Best Podcasts of 2020
Credit: Illustration by EW

The year's best listens let us open our homes (and ears) to an enticing mystery, insightful conversations, and the hilarious return of George St. Geegland and Gil Faizon. Here are our five favorite podcasts of 2020.

The Left-Right Game
Credit: Sonos

5. The Left Right Game

This 10-episode immersive mystery, which began its life on Reddit, feels like an old-timey radio play with better sound effects, as a quirky group, including Tessa Thompson, take an unexpected trip. —Sarah Rodman (Listen Here)

Best Podcasts of 2020
Credit: Oh, Hello:the P'dcast

4. Oh, Hello: the P'dcast

Not so much a podcast as an out-of-body experience, this pitch- perfect audio series was both a hilarious John Mulaney-Nick Kroll improv riff and a time capsule of what it was like to live through the insanity of 2020. —Anne Latini (Listen Here)

The Kingcast
Credit: Fangoria

3. The Kingcast

Scott Wampler and Eric Vespe chat with notable — and often notably chatty — Stephen King fans, including Kumail Nanjiani, Dee Wallace, and Elijah Wood, about an adaptation of their choice from the horror master's repertoire.—Clark Collis (Listen Here)

Best Podcasts of 2020
Credit: Smartless

2. Smartless

In podcasting, shooting the breeze with your famous friends gets old. Jason Bateman, Sean Hayes, and Will Arnett defied expectations, delivering insightful chats with guests such as Kamala Harris, all while teasing one another mercilessly. —JD Heyman (Listen Here)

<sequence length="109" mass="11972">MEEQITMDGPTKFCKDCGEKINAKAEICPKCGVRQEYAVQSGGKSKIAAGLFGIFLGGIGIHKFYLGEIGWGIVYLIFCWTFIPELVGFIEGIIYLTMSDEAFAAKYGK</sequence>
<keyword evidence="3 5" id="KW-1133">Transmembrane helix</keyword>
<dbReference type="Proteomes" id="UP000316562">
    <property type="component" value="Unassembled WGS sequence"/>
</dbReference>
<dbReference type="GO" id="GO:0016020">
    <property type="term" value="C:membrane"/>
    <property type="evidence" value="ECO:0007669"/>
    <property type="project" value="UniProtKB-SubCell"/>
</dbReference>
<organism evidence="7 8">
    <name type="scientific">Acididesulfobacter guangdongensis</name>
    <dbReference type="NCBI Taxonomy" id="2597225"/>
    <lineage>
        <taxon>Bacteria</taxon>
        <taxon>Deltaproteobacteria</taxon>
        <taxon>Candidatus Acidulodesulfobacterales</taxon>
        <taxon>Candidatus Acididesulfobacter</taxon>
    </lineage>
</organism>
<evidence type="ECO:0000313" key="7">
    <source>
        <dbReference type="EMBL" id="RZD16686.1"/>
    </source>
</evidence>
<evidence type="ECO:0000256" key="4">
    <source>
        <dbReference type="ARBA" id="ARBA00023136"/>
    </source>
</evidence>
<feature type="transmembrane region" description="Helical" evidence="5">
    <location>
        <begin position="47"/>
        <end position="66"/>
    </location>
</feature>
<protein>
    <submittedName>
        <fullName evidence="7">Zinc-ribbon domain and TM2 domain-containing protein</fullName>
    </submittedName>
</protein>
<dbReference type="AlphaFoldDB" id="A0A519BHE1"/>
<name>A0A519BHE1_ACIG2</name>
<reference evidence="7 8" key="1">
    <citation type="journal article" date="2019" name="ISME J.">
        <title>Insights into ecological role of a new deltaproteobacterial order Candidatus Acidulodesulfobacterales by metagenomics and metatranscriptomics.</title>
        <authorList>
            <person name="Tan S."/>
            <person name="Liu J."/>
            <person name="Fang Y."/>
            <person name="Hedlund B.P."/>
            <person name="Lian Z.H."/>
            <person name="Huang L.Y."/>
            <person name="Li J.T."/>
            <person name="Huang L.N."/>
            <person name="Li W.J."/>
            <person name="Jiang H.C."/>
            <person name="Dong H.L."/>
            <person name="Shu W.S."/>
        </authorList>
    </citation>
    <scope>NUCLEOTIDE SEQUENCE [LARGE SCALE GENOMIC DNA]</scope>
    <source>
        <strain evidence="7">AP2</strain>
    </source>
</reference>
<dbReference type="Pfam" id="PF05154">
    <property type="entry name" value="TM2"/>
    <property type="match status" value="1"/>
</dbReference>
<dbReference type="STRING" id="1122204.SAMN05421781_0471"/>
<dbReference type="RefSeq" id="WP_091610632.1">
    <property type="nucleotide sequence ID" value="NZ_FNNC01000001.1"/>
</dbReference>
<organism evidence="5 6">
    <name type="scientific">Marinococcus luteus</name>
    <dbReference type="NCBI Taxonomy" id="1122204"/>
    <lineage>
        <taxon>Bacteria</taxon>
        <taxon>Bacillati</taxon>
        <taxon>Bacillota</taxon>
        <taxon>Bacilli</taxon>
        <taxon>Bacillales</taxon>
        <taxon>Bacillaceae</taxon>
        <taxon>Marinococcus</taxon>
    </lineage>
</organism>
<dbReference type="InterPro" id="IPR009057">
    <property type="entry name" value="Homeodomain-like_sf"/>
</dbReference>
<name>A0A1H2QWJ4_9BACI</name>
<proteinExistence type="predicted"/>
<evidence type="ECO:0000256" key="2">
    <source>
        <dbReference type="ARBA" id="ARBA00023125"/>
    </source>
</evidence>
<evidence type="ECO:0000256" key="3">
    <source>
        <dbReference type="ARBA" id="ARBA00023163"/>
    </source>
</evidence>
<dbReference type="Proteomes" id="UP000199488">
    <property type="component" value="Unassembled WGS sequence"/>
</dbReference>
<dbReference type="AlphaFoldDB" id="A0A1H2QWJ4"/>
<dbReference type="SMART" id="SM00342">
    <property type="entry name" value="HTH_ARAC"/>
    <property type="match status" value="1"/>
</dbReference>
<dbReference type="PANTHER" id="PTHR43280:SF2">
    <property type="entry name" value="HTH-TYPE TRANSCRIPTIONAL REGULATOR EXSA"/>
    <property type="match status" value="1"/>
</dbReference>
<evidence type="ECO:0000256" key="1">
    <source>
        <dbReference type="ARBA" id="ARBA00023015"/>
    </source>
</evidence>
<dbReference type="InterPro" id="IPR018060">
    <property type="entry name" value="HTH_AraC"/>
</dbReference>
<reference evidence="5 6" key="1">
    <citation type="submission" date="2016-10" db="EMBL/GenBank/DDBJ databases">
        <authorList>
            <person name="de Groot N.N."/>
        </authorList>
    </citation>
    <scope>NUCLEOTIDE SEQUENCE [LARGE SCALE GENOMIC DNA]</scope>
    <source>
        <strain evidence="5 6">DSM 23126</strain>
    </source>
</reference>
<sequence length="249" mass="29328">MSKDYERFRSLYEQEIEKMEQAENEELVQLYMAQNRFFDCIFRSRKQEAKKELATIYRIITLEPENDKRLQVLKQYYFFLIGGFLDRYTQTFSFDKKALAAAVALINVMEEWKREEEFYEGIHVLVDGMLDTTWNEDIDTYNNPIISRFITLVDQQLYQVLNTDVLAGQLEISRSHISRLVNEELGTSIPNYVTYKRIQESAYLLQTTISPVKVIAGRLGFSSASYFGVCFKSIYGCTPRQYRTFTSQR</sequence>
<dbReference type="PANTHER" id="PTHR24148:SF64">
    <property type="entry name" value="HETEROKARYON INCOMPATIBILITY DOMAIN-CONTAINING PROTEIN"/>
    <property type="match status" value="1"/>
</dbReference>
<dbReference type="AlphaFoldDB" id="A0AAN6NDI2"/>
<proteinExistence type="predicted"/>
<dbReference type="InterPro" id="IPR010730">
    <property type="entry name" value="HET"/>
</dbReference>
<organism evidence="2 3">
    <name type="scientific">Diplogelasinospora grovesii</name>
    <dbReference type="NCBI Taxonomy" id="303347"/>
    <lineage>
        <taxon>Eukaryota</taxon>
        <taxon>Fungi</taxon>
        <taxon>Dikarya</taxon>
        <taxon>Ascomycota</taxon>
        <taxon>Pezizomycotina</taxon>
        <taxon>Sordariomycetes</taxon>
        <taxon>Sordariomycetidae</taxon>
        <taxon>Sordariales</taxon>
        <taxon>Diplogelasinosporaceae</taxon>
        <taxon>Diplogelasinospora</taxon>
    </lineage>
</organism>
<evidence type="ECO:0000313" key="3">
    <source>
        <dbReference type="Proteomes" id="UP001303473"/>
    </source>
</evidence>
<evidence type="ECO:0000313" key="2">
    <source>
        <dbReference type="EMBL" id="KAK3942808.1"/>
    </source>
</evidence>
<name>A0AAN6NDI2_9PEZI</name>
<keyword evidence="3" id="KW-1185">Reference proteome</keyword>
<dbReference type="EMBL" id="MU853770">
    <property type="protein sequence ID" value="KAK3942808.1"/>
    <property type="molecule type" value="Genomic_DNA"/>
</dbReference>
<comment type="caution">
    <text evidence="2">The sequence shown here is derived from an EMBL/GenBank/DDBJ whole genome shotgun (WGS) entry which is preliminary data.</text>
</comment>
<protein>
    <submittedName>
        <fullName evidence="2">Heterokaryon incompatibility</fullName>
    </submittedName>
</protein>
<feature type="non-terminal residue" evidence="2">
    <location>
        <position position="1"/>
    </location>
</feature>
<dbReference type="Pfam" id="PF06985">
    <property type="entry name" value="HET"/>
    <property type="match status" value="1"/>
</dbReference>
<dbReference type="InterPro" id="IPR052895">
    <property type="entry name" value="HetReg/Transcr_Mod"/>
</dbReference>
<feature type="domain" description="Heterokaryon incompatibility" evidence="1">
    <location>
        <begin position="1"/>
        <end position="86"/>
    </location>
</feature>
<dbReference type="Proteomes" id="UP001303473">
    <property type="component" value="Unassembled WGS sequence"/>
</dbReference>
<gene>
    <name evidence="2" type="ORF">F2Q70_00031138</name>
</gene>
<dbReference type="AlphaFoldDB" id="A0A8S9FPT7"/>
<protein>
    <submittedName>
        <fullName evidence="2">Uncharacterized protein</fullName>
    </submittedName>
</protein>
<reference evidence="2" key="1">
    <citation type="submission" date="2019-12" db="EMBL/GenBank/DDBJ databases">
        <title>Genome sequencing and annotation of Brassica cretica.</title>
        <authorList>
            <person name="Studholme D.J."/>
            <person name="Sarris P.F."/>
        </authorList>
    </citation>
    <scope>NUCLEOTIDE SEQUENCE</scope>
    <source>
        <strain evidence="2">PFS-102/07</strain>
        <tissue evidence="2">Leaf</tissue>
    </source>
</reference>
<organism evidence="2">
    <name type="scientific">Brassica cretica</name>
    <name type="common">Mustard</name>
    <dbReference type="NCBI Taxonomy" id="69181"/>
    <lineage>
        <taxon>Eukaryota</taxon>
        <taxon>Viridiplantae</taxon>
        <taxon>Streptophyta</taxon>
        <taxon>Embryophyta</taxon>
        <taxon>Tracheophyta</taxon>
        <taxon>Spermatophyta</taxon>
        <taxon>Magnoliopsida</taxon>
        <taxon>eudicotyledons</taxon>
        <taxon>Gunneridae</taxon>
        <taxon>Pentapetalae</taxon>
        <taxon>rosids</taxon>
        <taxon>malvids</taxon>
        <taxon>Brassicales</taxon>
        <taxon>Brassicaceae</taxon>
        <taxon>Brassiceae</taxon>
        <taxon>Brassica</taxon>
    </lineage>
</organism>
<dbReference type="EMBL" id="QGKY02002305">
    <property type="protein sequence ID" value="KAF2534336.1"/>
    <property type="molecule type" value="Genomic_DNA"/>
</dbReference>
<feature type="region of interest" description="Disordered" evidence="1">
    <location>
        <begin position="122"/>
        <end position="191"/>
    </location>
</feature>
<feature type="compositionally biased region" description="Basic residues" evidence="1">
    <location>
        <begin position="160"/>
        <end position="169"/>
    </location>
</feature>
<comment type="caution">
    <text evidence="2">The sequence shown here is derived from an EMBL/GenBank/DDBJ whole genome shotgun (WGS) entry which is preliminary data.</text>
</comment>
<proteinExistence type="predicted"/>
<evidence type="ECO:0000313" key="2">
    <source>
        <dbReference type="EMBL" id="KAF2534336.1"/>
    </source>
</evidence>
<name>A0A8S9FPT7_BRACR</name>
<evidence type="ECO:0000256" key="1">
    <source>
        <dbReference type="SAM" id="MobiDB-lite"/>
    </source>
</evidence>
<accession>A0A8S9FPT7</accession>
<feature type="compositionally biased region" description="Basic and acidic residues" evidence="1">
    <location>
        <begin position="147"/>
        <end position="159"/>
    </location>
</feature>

Best Podcasts of 2020
Credit: Crooked

1. Wind of Change

All of the excitement of a true-crime podcast, none of the dead women. In this eight-episode series, investigative journalist Patrick Radden Keefe takes a look back at the CIA's long history of subterfuge through the arts. There's what we know — Louis Armstrong and Nina Simone on tour in Africa in the '60s — and then there's what we can't be sure of. A hot tip from a friend prompts Keefe to investigate a rumor that the Scorpions' 1990 power ballad "Wind of Change" might have actually been written by CIA operatives to bolster anticommunist sentiment in Europe at the end of the Cold War. —A.L. (Listen Here)

For more on our Entertainers of the Year and Best & Worst of 2020, order the January issue of Entertainment Weekly or find it on newsstands beginning Friday. Don't forget to subscribe for more exclusive interviews and photos, only in EW.

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